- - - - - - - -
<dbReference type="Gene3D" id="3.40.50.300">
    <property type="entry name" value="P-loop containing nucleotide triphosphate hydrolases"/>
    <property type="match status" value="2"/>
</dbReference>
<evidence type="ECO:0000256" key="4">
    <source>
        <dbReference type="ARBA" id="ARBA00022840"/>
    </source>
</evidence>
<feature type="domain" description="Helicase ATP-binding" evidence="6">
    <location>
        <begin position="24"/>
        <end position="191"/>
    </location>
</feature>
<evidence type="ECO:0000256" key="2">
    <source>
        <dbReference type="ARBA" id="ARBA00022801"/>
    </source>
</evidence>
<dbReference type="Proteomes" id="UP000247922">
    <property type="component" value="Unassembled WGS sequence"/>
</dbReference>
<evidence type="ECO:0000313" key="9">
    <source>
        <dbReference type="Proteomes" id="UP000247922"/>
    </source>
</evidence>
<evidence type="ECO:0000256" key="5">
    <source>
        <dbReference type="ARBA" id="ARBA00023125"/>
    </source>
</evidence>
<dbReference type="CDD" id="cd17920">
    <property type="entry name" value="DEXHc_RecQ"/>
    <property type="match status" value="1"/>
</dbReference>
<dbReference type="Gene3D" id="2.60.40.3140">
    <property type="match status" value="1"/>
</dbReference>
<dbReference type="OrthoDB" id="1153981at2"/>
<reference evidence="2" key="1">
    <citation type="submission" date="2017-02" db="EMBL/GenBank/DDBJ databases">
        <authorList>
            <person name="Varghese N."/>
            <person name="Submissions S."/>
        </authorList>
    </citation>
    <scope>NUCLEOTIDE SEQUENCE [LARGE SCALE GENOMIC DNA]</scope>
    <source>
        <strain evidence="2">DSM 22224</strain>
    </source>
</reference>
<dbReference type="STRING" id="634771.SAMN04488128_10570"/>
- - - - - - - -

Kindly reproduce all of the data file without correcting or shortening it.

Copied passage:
<dbReference type="Gene3D" id="3.40.50.300">
    <property type="entry name" value="P-loop containing nucleotide triphosphate hydrolases"/>
    <property type="match status" value="2"/>
</dbReference>
<evidence type="ECO:0000256" key="4">
    <source>
        <dbReference type="ARBA" id="ARBA00022840"/>
    </source>
</evidence>
<feature type="domain" description="Helicase ATP-binding" evidence="6">
    <location>
        <begin position="24"/>
        <end position="191"/>
    </location>
</feature>
<evidence type="ECO:0000256" key="2">
    <source>
        <dbReference type="ARBA" id="ARBA00022801"/>
    </source>
</evidence>
<dbReference type="Proteomes" id="UP000247922">
    <property type="component" value="Unassembled WGS sequence"/>
</dbReference>
<evidence type="ECO:0000313" key="9">
    <source>
        <dbReference type="Proteomes" id="UP000247922"/>
    </source>
</evidence>
<evidence type="ECO:0000256" key="5">
    <source>
        <dbReference type="ARBA" id="ARBA00023125"/>
    </source>
</evidence>
<dbReference type="CDD" id="cd17920">
    <property type="entry name" value="DEXHc_RecQ"/>
    <property type="match status" value="1"/>
</dbReference>
<dbReference type="Gene3D" id="2.60.40.3140">
    <property type="match status" value="1"/>
</dbReference>
<dbReference type="OrthoDB" id="1153981at2"/>
<reference evidence="2" key="1">
    <citation type="submission" date="2017-02" db="EMBL/GenBank/DDBJ databases">
        <authorList>
            <person name="Varghese N."/>
            <person name="Submissions S."/>
        </authorList>
    </citation>
    <scope>NUCLEOTIDE SEQUENCE [LARGE SCALE GENOMIC DNA]</scope>
    <source>
        <strain evidence="2">DSM 22224</strain>
    </source>
</reference>
<dbReference type="STRING" id="634771.SAMN04488128_10570"/>